(from the Run and Gun Videography Blog)
The Lone Shooter: One day shoot, 2 day edit
I think this is a great example of a corporate video combining many of the chapters of Run ‘n Gun Videography–The Lone Shooter’s Survival Guide including:
- Using local talent
- B roll
The message is clear by the content of the narrative (which was distilled from about 40 minutes of interview), but also by choice of B roll. Yes, the use of relevant B roll shots is standard in editing this type of interview, but additionally there are shots in there one might not realise are important–unless you are in this business and know what you are looking for. And for those potential business clients, they will have seen what they are looking for: the top tier German machines in use at the plant. That’s why you see their names prominently in some of the shots.
As to local talent, in this case we used the co-managing directors who are brothers.
To my surprise, it was the younger brother (who appears first) who was the most put off by the camera. In fact, in looking at the footage I noticed his head appeared to be physically straining away from the camera as if to get as far away from it as possible. Correspondingly, there was a lot more to edit in his interview (pauses, ums, ahs, stumbles, etc.), all of which is hidden under the B roll. The end message of the video, however is carried entirely by him. And there’s a reason for that: He was asked the magic interview question at the end. I pointed out that they had a very successful and growing business in a niche market and that they had been at it for a very long time, growing all along the way. “So”, I asked him, “What makes you get up in the morning? What is your passion for this business?” (or words to that effect). His response is entirely uncut. I let it roll even despite a few long pauses because it was so obvious that he was completely sincere. And his message was in perfect alignment with the message of the video in its whole. Who wouldn’t then want to do business with this guy?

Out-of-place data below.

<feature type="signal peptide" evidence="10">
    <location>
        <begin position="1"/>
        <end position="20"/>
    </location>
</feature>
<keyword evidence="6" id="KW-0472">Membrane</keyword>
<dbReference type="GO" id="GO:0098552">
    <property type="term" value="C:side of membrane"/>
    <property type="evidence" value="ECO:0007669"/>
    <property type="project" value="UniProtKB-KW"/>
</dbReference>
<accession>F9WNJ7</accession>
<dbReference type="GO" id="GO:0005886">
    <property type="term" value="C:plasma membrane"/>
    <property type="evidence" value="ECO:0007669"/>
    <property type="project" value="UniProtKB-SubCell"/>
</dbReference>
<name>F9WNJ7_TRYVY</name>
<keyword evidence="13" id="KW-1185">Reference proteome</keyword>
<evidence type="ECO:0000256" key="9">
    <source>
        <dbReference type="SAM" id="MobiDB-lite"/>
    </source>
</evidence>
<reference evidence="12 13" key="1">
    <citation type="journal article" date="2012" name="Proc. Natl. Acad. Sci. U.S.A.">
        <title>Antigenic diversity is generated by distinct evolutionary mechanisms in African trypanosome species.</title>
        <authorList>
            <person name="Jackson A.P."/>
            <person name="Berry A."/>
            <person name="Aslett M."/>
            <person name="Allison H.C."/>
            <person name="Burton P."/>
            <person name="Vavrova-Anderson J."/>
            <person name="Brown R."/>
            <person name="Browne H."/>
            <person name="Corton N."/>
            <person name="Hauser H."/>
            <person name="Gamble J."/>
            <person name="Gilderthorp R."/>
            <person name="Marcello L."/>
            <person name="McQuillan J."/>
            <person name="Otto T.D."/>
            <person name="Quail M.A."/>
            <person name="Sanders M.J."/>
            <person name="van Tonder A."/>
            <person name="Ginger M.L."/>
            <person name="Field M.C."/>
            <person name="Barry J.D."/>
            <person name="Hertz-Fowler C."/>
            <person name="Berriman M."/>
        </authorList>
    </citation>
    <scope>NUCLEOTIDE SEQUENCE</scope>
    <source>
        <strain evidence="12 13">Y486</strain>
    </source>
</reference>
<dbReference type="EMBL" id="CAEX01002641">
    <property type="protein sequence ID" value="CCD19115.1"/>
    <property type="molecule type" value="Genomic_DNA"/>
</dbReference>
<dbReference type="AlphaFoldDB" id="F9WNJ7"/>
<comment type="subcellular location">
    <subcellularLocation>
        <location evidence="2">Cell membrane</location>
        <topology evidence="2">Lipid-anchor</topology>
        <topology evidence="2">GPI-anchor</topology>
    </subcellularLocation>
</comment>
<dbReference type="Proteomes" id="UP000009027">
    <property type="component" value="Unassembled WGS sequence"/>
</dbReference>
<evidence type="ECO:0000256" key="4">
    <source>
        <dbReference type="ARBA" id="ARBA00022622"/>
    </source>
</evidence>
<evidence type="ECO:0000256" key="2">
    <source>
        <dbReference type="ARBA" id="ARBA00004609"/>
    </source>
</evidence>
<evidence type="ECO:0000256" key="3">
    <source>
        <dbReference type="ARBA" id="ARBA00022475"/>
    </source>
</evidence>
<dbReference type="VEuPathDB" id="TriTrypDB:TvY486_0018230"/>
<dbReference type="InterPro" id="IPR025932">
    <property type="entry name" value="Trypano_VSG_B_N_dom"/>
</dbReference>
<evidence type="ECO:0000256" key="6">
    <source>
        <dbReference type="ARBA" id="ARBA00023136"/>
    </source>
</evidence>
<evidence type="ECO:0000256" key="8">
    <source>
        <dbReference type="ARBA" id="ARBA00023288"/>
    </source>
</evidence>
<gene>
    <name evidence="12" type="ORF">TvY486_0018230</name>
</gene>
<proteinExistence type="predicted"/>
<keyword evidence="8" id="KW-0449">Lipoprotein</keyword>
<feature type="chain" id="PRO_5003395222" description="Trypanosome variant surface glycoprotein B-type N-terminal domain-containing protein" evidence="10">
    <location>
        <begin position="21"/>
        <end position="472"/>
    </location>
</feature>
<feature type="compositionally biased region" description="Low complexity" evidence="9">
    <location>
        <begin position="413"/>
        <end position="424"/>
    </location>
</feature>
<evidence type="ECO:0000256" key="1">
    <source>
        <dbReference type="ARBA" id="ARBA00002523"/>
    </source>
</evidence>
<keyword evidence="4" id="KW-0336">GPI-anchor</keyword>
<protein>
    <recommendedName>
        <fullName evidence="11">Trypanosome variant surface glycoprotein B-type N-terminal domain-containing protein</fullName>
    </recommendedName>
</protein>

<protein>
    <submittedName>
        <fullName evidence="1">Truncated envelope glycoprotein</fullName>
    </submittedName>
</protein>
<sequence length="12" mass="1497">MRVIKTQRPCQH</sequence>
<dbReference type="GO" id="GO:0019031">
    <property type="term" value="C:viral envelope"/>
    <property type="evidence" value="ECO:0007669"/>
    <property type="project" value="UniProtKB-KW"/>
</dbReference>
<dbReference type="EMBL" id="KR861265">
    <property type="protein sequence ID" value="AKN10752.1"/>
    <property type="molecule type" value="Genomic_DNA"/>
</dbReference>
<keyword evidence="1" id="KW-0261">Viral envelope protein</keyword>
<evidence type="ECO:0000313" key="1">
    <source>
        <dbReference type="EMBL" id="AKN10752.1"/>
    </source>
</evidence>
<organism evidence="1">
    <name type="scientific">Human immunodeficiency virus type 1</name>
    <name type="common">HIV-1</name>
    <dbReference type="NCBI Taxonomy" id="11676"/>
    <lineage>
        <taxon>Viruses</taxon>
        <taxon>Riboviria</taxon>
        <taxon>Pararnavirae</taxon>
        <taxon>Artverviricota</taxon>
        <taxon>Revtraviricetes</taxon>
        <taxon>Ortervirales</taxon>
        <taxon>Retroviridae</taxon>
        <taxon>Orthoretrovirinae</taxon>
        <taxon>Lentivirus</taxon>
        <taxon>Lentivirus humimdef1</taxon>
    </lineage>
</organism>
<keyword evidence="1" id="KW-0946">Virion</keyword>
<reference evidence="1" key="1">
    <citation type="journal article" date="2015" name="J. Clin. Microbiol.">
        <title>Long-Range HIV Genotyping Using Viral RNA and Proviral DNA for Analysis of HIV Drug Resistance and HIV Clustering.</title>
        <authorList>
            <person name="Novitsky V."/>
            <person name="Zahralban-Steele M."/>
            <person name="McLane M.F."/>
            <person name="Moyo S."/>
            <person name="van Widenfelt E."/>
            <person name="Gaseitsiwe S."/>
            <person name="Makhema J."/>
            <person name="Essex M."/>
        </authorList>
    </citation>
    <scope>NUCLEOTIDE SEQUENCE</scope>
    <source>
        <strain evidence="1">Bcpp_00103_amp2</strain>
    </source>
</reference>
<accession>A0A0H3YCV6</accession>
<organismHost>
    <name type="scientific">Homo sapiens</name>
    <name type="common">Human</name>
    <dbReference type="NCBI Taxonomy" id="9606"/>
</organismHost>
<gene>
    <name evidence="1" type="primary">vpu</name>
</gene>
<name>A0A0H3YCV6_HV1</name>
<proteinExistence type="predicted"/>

It might appear, in some cases, that the B roll was shot after the interview to fit so nicely with a few bits that were being said, but no. It was all shot first. But I shot so much that I was able to fit shots very nicely to what was being said as if I had shot it afterwards or to a script.
I must have spend an hour and 1/2 looking for a suitable piece of music for this video. Thanks to the search parameters of Audio Jungle (and now Audio Blocks) which allowed me to search for a pretty exact length, I was able to preview dozens of potential fits. Then I found this one. To my absolute amazement, I laid it down and didn’t have to do a thing to it. No editing. No adjusting. It’s entirely uncut. It fits the beginning and end titles, and, if you listen carefully, it even does several things along the way that would convince you that it was scored specifically for this video.
I liked this music so much that when I was editing a promo video for my sculptor wife I had it in the back of my head to see if it would work. Turns out the same thing happened. It just dropped right in as if it was written for that video too. That’s one magical piece of music.
It was a one day shoot and two day edit.
For those interested, it was shot on the Sony PXW X70 in AVCHD mode.
The interview lighting was done with 2 LED Flexlites which I reviewed in this blog. The ‘kick’ you see on the side of their faces would appear to be from the background windows, but was actually created by one of the Flexlites dialed way down. The frontal fill was another Flexlite opposite the backlight. Fill was simply ambient light in the room with the intensity of the key light being set to achieve a 2 1/2:1 contrast ratio with the ambient fill.
Edited on FCPX. Color balanced with Color Finale.
Oh, and did anyone notice I added the sky, clouds and sunbeams to the opening shot? (it was a lousy day in Leicester that day)
And just for a bit of fun, here’s the video I did for my wife with the same music: